Twelve teenagers had disappeared from western Kansas over a period of seven years. All of them had been girls between the ages of ten and eighteen, but investigators had not found a single connection among them. Two of them had attended the same school, but none of the twelve had known each other, so far as anyone was aware. Three of them had been black, two Jewish, six Hispanic, and one had been visiting from an American Indian college in eastern Kansas. No bodies had been found, and the police departments of three counties had concluded that the girls were runaways. Flyers were handed out, appeals for information were made on the local television and radio stations, photographs were stapled to telephone poles, but no new leads were uncovered. Had anyone ventured down the stairs to the subbasement of the Purity First Church, down beneath the shuffleboard court, the communal hall, and the cozy kitchen, they might have uncovered some sign of those twelve missing girls. They might have found evidence of other men, women, and children who had been there, had spent their last moments on Earth staring at six red scars before moving on.The Saint of Wolves and Butchers by Alex Grecian
The Saint of Wolves and Butchers by Alex Grecian
The Saint of Wolves and Butchers is a thriller about a State Trooper named Scottie Foster and a Nazi hunter named Travis Roan who team up to track down a former Nazi doctor in western Kansas. Travis has arrived in Kansas following a report of an elderly woman who recognized Rudolph Bormann as the sinister man from her youth. Little do they know, Bormann never stopped his wicked ways, making this investigation far more dangerous than they had expected.
The character development of Scottie, the main character, was particularly well done. She recently moved back to Kansas with her young daughter after a difficult separation with her husband. The personal conflicts in Scottie’s life were engaging and believable. However, I wanted much more for Travis Roan. He arrives in the novel a quirky and mysterious figure, and that never really changes much. We get very little about himself, his family, and his personal history, and next to no personal motivation for his work. I would have related to him much better had we understood a little more about why he does what he does.
As a current resident of Kansas, I appreciated the feel of the space in The Saint of Wolves and Butchers. I think this novel really captures the feel of small towns in Kansas, and the vast space that lies between them. The villain of the novel, Rudolph Bormann, has built a church upon the foundations of other-ness (heavily focusing on race), and unfortunately, that too felt a good deal like the real-life Westboro Baptist Church, that is stationed in Topeka, Kansas. It is hard to say whether the space feels distinctly Kansan – I think it would take a non-Kansan to say for sure – but it sure felt familiar to me.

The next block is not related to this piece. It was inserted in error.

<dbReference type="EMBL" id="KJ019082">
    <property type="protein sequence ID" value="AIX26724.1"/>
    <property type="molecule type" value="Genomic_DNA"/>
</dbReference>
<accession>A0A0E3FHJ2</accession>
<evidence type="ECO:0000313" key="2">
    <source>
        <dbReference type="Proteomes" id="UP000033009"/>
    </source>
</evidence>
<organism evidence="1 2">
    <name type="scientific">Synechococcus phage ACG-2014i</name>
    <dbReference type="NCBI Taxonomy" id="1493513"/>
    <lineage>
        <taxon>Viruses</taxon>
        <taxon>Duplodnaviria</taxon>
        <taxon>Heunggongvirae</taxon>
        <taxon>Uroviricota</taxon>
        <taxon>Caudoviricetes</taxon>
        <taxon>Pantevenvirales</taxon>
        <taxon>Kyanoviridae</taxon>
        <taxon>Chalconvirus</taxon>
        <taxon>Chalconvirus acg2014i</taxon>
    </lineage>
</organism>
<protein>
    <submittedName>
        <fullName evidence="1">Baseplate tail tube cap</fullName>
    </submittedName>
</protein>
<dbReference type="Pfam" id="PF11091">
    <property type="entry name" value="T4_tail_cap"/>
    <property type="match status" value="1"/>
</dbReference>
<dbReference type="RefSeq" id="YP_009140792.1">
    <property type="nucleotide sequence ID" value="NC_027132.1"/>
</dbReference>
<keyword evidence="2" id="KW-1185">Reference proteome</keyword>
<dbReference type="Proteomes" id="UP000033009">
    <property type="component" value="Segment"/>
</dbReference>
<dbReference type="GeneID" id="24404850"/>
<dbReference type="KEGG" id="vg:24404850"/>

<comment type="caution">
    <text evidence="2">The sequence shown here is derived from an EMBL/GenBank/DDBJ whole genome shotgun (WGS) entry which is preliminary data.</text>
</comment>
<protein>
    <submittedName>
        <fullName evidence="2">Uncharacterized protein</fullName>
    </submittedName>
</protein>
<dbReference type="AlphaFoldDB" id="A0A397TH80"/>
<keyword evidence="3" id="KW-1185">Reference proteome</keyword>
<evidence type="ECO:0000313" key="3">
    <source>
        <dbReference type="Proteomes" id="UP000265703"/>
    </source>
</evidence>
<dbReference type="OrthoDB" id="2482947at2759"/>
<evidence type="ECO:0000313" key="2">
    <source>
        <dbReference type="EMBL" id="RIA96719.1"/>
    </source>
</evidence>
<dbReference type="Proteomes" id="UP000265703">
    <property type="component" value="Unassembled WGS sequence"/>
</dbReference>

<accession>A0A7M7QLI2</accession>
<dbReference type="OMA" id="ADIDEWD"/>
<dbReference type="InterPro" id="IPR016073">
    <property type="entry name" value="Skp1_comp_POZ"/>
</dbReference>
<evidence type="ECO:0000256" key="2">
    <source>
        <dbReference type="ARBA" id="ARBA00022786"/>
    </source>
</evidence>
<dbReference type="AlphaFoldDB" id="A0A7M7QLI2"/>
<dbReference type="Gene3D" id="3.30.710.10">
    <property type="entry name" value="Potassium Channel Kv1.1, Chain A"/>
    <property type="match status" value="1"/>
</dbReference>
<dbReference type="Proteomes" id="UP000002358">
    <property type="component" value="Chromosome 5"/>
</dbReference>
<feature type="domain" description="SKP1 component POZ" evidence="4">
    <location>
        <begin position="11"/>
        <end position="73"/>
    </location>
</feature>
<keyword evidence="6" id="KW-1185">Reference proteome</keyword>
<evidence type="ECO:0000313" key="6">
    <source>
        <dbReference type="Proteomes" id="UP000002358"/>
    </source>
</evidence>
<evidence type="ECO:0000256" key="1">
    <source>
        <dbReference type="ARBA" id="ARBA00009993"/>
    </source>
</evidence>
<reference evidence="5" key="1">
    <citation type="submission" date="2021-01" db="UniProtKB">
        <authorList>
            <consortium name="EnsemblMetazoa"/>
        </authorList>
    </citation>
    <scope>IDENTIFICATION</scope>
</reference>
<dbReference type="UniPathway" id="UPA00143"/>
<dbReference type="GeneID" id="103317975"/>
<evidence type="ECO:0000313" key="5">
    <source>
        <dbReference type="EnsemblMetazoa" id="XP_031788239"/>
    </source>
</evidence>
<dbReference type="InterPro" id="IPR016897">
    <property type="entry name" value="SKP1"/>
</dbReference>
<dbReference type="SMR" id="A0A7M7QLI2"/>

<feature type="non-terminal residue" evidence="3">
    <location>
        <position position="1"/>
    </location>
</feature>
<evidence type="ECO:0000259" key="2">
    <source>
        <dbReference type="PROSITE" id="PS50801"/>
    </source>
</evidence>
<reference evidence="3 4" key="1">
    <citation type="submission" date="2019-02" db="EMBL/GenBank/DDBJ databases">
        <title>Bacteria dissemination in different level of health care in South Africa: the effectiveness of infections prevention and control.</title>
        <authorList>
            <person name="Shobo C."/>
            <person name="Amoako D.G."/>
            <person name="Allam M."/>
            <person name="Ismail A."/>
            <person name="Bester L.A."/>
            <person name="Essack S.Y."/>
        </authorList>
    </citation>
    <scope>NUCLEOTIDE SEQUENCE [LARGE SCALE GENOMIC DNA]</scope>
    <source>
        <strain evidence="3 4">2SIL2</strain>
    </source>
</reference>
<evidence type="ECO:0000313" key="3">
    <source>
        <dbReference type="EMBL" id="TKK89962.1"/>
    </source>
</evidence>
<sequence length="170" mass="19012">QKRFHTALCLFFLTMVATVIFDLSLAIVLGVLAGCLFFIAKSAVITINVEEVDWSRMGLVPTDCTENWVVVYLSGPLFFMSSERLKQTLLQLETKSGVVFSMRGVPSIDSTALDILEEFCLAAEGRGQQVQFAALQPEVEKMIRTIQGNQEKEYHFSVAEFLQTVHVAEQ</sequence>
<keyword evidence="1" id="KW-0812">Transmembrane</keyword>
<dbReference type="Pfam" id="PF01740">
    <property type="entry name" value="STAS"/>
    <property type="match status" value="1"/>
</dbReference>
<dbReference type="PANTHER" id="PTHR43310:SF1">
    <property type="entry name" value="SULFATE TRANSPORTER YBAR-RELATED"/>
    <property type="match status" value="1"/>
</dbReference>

However, I really wish more had been made of Nazi history. I primarily picked up this novel because of an interest in World War II, and I thought it would have more historical scenes, or at least more information about the Nazis that did manage to escape into America. There was very little about this process – we see Bormann arriving in Kansas and we get a couple scenes while he gets settled and builds his family, but overall there was very little historical information in the novel. I think that historical world-building would have added an interesting dimension to the plot.
The pacing in this novel, however, was spot-on. It didn’t feel rushed like some thrillers do, but it consistently kept my attention, and while there were some moments that slowed down for character development and interaction, it never slowed down enough to distract from the plot. This aspect, I think, is what will really sell the book for fans of thrillers – it is a quick read with a compelling plot that drives the reader through to the end.
In all, I will give The Saint of Wolves and Butchers a 7 out of 10. I certainly enjoyed the plot and the characters, but all in all I wanted a little more from the world-building and the history. I’m sure fans of thrillers and mysteries will enjoy it well enough, but don’t expect much more than your standard mystery novel.